The real Barranco is a neighbourhood in the heart of Peru's capital Lima, which Barranco MTL owner Fidel M. Vasquez described as "romantic and urban, very artistic." But Montreal's Barranco is in the heart of the Plateau on Rue Saint-Denis, across from Clébard.
"I'm in the [restaurant] industry for about 10 years now and I come from Cusco, Peru," Vasquez told me. "It's always been my dream to open a restaurant here in Montreal [so] that I can show you guys a bit more about our culture."
We were struck by the cool atmosphere that effortlessly blends two different worlds: Montreal and Peru.
On one wall, you'll find a mural that transports you straight to the streets of Peru with palm trees and colourful houses. On the other wall, you'll find mixed media collage-style art that's common on the streets of Montreal.
The menu was created as a collaboration between Passé Composé's Arnaud Glay and Barranco's chefs Daniel Silva and Michelangelo Miceli. Like the decor, puts a Montreal twist on Peruvian favourites. My friend got a Peruvian take on a bagel lox and cream cheese: a St-Viateur bagel with trout gravlax, cilantro sauce, red onions, radishes, jalapeño yogurt, cilantro sprouts, corn and jalapeño salsa. He loved it.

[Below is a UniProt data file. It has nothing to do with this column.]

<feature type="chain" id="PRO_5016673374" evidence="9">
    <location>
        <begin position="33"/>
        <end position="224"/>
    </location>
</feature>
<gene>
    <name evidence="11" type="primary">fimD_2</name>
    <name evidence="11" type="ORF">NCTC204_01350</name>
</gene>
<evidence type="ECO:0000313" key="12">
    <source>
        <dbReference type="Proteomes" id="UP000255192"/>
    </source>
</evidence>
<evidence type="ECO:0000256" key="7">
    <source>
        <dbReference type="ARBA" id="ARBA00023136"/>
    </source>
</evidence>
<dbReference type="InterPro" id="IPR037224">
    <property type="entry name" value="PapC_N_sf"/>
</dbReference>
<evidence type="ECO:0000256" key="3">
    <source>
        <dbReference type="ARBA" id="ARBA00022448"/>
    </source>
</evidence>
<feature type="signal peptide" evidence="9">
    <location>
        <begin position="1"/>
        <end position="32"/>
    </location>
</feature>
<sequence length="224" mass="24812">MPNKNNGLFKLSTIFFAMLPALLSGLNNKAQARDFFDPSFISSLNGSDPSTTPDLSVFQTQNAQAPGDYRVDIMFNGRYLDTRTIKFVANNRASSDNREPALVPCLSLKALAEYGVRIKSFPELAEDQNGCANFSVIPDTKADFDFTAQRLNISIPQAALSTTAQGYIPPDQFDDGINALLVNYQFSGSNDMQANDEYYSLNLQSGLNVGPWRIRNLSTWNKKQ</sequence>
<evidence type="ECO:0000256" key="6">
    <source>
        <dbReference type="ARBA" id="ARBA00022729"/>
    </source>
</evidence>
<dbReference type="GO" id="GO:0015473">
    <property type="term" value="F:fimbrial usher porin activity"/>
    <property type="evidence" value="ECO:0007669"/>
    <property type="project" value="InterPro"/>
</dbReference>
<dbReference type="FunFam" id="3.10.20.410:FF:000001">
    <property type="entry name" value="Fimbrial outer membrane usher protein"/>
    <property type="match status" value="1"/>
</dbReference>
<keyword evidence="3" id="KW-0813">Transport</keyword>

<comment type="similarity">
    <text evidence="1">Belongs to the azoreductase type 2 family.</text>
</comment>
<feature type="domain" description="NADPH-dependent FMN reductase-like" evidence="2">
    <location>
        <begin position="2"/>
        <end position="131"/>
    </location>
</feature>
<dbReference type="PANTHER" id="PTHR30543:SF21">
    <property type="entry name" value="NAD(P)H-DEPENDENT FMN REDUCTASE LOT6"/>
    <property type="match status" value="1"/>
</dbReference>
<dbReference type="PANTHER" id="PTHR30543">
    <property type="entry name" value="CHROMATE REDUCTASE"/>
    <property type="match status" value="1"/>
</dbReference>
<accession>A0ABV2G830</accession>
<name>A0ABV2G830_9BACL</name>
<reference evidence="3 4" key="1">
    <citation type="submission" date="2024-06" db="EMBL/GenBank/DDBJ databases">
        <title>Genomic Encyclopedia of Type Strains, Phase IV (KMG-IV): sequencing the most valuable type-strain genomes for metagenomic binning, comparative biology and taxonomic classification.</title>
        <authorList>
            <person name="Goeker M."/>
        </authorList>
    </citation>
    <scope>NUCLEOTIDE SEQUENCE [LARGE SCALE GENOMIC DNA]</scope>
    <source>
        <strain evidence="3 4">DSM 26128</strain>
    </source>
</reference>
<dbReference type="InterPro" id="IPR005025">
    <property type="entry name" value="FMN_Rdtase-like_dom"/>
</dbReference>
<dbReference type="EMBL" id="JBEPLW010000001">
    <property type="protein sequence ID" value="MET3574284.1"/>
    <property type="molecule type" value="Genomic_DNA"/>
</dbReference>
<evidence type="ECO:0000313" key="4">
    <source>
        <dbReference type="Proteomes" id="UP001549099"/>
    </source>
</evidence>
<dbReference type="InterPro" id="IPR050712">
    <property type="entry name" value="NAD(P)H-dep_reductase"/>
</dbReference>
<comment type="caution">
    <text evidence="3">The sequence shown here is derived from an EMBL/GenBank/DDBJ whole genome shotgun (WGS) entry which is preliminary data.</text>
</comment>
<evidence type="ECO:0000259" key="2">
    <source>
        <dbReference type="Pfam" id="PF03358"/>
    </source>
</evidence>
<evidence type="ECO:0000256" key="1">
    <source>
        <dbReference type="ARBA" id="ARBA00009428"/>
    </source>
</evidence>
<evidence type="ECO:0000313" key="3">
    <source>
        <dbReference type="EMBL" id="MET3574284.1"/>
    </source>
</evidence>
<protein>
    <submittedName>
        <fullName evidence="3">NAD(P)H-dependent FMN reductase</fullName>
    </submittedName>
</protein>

I had the Ceviche de Hongos, a mix of mushrooms, sour marinade, chives, red onion, corn, crunchy corn, quinoa, and coriander seeds. It was a perfect excuse to eat ceviche for breakfast — something I haven't done since I visited Peru several years ago and it brought back yummy, fresh, citrusy, seafood memories.
I opted for a house passionfruit (maracuya) juice instead of the $30 bottomless mimosas that day. My juice was delightfully refreshing and beautiful to look at. That said, the bottomless mimosas are a fun option and it looked like the party atmosphere was starting picking up the pace when we headed out, as a DJ spun happy beats and old-school retro music.
If you're looking for a tasty new brunch spot that'll make you feel like you have one foot in Canada and the other in South America, then I definitely recommend checking out Barranco, whether for brunch or for dinner. The restaurant is open for brunch on weekends from 10 a.m. to 3 p.m. and for dinner Monday through Sunday from 4 p.m. to 11 p.m.
Why You Need To Go: From the $30 bottomless mimosa option to the Montreal-meets-Peru concept, Barranco is a unique and delicious new brunch spot that should be added to any Montreal brunch lover's brunch bucket list.